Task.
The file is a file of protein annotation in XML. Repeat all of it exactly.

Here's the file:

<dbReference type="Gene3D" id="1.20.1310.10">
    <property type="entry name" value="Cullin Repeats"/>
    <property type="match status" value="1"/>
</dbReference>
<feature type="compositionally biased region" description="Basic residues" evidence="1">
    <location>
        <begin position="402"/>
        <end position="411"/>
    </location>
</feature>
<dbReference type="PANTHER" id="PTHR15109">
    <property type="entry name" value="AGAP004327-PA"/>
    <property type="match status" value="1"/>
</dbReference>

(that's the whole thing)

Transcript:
<dbReference type="Gene3D" id="1.20.1310.10">
    <property type="entry name" value="Cullin Repeats"/>
    <property type="match status" value="1"/>
</dbReference>
<feature type="compositionally biased region" description="Basic residues" evidence="1">
    <location>
        <begin position="402"/>
        <end position="411"/>
    </location>
</feature>
<dbReference type="PANTHER" id="PTHR15109">
    <property type="entry name" value="AGAP004327-PA"/>
    <property type="match status" value="1"/>
</dbReference>